Just because you’re not posting drunk selfies or smoking ganja on Instagram doesn’t mean you’ve got this social media thing all figured out. There are so many more subtle social media mistakes to avoid if you plan on keeping your job.
Mistake 1: Not Keeping Professional and Personal Separate
The lines between personal and professional get more and more blurred, and nowhere is this more apparent than on social media, says Chris Duchesne, vice president of Workplace Solutions at Care.com. It’s critical to keep all public interaction professional, regardless of which social media site you’re on, he says.
“It’s a good rule of thumb to never post anything you wouldn’t want a boss or prospective employer to see,” Duchesne says, and always assume that, no matter how strict your privacy settings are, that your post will be seen.
“People do extensive research on these sites before they hire you,” Duchesne says. “Because of the technology, the personal and professional spheres are more integrated than ever, and it’s safest to assume that your social media persona is not separate from your professional persona,” he says.
Mistake 2: Not Considering Your Audience or Context
Jean Dobey, CEO of social networking site Hibe.com, founded his company specifically to address the separation (or lack thereof) between the personal and professional on social media. Hibe.com allows users to create “micro social networks” that include connections only between contacts and friends from specific areas of your life, he says.
“As a medium, we looked at social networking and realized we have different ‘faces’ to interact with different people in different aspects of life,” Dobey says. “People should have privacy and the ability to separate those spheres from each other, and while you can do this within existing social platforms, ours takes it to a different level,” he says.
As an example, Dobey says, imagine you’re in a restaurant having lunch with a professional colleague. You’re wearing a nice suit, and chatting about professional matters. If a college buddy walks in and sees you, they’re able to take in your demeanor and appearance and make an assumption that they should approach you in a professional, reserved manner, since it’s obvious you’re in a professional context. But online, via social media, it can be difficult to interpret these contextual clues, he says.
“That can lead to some major misunderstandings and social faux pas,” says Dobey. “If you post content in a professional context, but your college buddy can’t tell that, he may reply with comments or other media content that’s completely inappropriate – and that’s bad news for you,” he says.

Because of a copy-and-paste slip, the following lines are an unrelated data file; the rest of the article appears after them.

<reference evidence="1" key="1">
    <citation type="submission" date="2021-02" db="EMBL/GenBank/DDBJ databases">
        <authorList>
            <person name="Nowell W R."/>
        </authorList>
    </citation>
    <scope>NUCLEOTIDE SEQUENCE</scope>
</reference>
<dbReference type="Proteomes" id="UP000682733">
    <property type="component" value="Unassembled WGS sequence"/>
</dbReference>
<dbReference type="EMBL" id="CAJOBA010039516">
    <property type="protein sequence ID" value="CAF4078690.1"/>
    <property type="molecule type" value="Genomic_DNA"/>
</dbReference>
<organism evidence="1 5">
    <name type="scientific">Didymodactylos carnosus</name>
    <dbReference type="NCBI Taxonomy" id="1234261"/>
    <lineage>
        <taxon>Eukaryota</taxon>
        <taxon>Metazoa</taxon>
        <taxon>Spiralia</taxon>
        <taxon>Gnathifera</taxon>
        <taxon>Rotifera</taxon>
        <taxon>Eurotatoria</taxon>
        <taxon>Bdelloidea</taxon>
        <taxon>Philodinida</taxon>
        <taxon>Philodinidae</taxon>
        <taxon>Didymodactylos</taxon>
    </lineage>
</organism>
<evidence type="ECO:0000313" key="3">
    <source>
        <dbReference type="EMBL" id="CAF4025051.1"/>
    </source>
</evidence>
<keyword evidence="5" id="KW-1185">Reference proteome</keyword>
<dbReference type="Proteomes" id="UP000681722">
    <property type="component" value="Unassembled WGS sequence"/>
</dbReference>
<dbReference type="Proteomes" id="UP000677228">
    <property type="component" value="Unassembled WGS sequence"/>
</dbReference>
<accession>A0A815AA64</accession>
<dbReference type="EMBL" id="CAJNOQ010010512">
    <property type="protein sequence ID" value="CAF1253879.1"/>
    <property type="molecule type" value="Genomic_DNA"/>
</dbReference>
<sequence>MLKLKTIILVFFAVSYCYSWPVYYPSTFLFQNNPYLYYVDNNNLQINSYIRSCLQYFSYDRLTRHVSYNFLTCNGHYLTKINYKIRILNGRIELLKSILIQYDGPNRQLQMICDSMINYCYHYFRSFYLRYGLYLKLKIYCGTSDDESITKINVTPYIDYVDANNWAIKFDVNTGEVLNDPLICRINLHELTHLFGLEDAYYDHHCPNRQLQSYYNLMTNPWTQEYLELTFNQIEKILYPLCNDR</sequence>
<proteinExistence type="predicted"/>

“You need to really understand who your audience is when you’re delivering content online. When that audience is mixing personal and professional, you’re going to introduce misunderstandings. The best way to avoid this is to keep them completely separated from each other,” Dobey says.
Mistake 3: Beware of Zombie Content
“You have to be aware of how permanent this medium is. Once content’s out there, it’s out there forever — it’ll never die, like a zombie, and you should be aware that it’ll probably rear its ugly head at the worst possible moment, like when you’re trying to get a job,” he says.
One of the first things recruiters do is Google candidates, and scour social media to get a sense of the candidate’s personality and potential cultural fit with an organization, Metcalf says. Echoing Care.com’s Duchesne, Metcalf says a good rule of thumb is never post anything on social media that you wouldn’t want your mother to see.
Mistake 4: Unbalanced Online Content
If your social networking connections are a mix of the personal and professional, you need to make sure you’re not perceived as “partying” more than working, says CEO and co-founder of Strikingly.com David Chen.
Chen’s company offers a one-click solution for users to create personal websites that can serve as online resumes or portfolios, and offers integration with LinkedIn to better showcase job-seekers’ talents, he says.
“You’re not only being judged by the personal content versus professional content you post, it’s also about the ratio of non-work-related posts that show up in your feed,” he says. If too many “personal” posts are appearing, you may come across as someone who’s not dedicated or serious about your job or professional responsibilities, Chen says.
“A good rule to follow is this: one third ‘interesting content’ posts, one third ‘informative’ posts and one third ‘promotional’ posts,” he says.
Mistake 5: Ill-timed Online Content
Another common mistake, Chen says, is the timing of your social media activity. Because most online content is time-stamped, your current or future employer can easily determine if you’re regularly posting online content during work hours, and depending on their policies, that can get you fired, he says.
“Are you blogging or Facebooking during work hours when you shouldn’t be? Your boss or a vindictive, catty co-worker can easily catch on, landing you a warning or a meeting with the HR department,” Chen says.
Care.com’s Duchesne advises taking your cues from senior leadership in your company to determine when, how much and what type of content is appropriate to post.
Mistake 6: Making a Poor Online First Impression
The first impression employers or potential employers have of you now comes from Google and from social media, Chen says. If the first few search results for your name aren’t the most flattering, you’ve got to create new content — like a personal, branded website — to replace those results, he says.
“Monitoring your online professional impression also means checking out what Google Images says about you. Often that’s the most incriminating tool for potential and current employees — because it’s the first thing that pops up,” Chen says.